Thursday, March 17, 2011

Decisions, decisions

Coming to you live from a lounge chair in Jamaica. I just finished “How We Decide,” a great read by Jonah Lehrer. I have a few criticisms, (we’ll get to that later) but what I loved about it was Lehrer’s comprehensive assessment of a wide range of scholarly work straddling neuroscience and psychology and his ability to present it in a very approachable style. (Go figure. My PhD is in Neuroscience, but was done in a Psychology department.) Lehrer makes a compelling argument, based on numerous citations of scientific experiments, for why we need to reexamine our preoccupation with the view set forth by early philosophers that the “rational mind” should guide our decisions, and that our emotions just get in the way of an otherwise detached, data-based, dispassionate process. In fact, it’s quite the opposite.

Lehrer details how the data show that the “rational centers” of the brain are easily overwhelmed in making decisions based on complex datasets because they can only process a limited set of distinct datapoints at a time, whereas the “emotional centers” are massively parallel and can process lots of competing data simultaneously. Consequently, the argument is that when making complex decisions, our emotions guide better choices than our rationality, but we typically try to overrule emotional decisions with logic. I won't restate the entire argument here, but if you don't believe me, read the book.

It got me thinking about executive search. Choosing a new team member is like choosing a spouse. There are simply too many variables to process at once. If you agree with Lehrer’s assessment of the current research on decision making (and it’s kinda hard not to), these are decisions that shouldn’t be made purely rationally. Sure, all the candidates have to check off all the boxes of the core requirements for the position, but after that, it gets down to deciding who will be the best fit with the existing team, or who will bring to the team the missing elements that one seeks. These are largely “gut” decisions. Too often, though, I see clients almost embarrassed to admit that one candidate “just feels right” – they think that the decision should be made logically, rationally, dispassionately. This is where I want all my clients to read the book, and be convinced that sometimes they just need to trust their instincts. It’s also (in a completely self-serving comment) why you should always use a professional to help you work through these tough decisions and point out where you may be literally overthinking the decision.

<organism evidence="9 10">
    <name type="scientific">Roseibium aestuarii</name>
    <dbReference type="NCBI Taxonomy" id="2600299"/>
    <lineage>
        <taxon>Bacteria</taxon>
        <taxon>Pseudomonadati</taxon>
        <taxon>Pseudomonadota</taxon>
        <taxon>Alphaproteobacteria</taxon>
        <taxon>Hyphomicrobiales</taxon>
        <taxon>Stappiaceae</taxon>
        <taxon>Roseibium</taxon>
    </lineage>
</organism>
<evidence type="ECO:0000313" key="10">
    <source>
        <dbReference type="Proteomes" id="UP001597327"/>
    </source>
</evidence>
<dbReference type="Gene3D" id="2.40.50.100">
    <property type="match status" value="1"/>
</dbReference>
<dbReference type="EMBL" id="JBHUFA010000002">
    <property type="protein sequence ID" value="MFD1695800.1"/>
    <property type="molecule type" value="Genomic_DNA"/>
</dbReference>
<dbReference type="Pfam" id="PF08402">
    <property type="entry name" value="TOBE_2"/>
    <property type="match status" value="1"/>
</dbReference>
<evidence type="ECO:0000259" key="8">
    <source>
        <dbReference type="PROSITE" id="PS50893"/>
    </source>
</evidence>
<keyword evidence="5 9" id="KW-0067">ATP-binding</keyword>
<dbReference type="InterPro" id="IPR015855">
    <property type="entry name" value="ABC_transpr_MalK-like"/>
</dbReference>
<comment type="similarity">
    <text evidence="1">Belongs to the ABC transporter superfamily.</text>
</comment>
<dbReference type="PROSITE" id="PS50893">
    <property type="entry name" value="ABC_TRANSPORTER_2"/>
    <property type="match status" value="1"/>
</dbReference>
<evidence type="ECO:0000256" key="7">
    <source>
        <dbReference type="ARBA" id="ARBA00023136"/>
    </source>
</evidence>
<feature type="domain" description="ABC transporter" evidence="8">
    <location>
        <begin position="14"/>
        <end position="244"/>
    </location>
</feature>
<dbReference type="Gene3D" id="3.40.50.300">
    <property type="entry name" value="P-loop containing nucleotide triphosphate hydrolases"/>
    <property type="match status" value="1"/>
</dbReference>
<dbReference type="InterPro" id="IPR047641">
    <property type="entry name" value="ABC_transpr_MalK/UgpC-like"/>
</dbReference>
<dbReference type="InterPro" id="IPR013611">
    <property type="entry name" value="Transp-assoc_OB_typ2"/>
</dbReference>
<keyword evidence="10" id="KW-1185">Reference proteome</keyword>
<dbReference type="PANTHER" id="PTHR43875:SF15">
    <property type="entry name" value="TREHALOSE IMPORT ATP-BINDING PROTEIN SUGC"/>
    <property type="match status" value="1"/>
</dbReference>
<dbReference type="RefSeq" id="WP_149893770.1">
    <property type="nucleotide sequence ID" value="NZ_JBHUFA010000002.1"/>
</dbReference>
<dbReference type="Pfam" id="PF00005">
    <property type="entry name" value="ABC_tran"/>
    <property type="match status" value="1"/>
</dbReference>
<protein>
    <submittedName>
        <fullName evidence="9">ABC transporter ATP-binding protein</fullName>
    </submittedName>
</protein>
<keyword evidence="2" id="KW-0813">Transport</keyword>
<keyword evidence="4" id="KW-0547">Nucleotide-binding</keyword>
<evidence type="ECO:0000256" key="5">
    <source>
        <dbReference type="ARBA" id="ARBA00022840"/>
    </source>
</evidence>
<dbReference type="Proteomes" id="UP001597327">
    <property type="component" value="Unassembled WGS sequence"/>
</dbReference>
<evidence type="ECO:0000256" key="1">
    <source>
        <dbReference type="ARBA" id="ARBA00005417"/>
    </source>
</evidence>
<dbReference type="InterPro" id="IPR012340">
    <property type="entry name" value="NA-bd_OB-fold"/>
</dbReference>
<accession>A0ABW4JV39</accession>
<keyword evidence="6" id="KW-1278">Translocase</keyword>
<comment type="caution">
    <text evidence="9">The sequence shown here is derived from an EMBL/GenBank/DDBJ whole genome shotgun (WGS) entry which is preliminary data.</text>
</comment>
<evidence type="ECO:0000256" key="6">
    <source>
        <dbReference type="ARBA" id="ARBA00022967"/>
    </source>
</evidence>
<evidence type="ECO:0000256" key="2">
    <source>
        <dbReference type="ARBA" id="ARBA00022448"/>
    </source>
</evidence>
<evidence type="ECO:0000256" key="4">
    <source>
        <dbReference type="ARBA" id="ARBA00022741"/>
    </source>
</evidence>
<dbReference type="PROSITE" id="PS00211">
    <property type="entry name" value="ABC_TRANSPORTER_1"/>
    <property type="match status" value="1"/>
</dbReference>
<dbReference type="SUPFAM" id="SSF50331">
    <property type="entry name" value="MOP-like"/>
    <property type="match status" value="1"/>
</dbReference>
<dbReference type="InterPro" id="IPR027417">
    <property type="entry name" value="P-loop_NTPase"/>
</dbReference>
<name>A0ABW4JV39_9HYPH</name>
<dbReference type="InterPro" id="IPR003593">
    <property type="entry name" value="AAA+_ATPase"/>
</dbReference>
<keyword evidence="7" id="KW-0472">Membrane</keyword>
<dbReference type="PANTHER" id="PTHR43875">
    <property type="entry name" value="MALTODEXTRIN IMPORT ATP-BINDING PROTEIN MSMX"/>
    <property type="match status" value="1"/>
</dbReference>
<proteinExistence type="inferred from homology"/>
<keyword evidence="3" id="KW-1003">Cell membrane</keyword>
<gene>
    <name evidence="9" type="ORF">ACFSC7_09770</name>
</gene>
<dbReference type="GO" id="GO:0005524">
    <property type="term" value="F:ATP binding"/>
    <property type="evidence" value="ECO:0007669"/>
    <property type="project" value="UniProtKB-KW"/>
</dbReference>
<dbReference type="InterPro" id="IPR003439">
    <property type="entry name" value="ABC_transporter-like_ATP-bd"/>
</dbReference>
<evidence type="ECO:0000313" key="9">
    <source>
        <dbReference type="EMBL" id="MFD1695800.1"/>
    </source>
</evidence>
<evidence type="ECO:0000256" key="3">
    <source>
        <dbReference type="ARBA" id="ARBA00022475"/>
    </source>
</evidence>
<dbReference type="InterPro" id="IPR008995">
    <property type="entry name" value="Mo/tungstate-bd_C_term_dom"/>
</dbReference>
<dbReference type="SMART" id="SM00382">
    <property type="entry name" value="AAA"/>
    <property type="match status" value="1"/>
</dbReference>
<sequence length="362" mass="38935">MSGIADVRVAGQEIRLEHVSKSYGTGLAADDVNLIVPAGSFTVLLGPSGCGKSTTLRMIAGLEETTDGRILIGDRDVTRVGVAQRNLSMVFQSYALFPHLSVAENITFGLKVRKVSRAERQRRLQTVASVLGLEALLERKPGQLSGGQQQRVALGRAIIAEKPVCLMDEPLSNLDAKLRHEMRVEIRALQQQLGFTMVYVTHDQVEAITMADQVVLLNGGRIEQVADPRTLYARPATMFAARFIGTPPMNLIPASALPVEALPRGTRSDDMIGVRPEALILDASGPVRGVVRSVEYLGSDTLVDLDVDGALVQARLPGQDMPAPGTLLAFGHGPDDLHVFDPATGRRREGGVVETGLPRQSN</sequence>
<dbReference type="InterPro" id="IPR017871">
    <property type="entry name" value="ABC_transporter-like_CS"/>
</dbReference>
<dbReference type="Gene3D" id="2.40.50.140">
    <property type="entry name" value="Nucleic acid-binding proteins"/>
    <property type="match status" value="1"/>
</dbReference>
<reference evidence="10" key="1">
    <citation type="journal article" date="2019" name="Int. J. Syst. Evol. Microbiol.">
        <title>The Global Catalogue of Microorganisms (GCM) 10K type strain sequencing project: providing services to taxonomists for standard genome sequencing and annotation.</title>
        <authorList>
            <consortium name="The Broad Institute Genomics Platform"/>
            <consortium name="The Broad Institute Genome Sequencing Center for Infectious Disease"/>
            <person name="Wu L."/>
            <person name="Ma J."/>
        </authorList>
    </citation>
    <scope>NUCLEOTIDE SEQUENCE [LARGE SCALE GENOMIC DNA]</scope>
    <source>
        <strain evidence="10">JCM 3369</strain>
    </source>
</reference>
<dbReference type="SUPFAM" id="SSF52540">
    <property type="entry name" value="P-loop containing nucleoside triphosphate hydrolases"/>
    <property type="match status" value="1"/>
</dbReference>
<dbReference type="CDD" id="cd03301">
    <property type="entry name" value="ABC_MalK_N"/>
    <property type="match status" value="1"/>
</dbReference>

As for my complaints about the book? One big one and one tiny one. Lehrer talks about the different “centers” or nuclei of the brain as if they are independently functioning units. It borders on a homunculus argument (“This is just what the prefrontal cortex does when faced with a decision.” p. 111). Back in Donald Stein’s lab at Clark University some 20 years ago, we were leading the charge against a reductionistic approach to brain science. The prevailing wisdom was that these anatomical structures defined discrete functional brain systems. There are, in fact, some brain areas that, for all intents and purposes, are “centers” of one or another function. (The occipital cortex is virtually exclusively devoted to vision.) However, in experimentally induced or naturally occurring damage to these “centers,” we can see the remarkable plasticity and adaptability of this infinitely complex organ. The brain is an incomprehensible network of networks, feedback and feed-forward loops, parallel processes and pathways that is in a constant state of flux. I completely understand that for a lay audience it’s much easier to attribute to these structures a certain amount of autonomy, but I wish Lehrer had made some kind of disclaimer that he was doing so only for convenience. I fear that the book will contribute to the popularity of a conceptual framework that, at this point, seems (and is) outdated.

The second is a pet peeve. Sorry for being such a grammar Nazi, but it’s “data are,” not “data is.”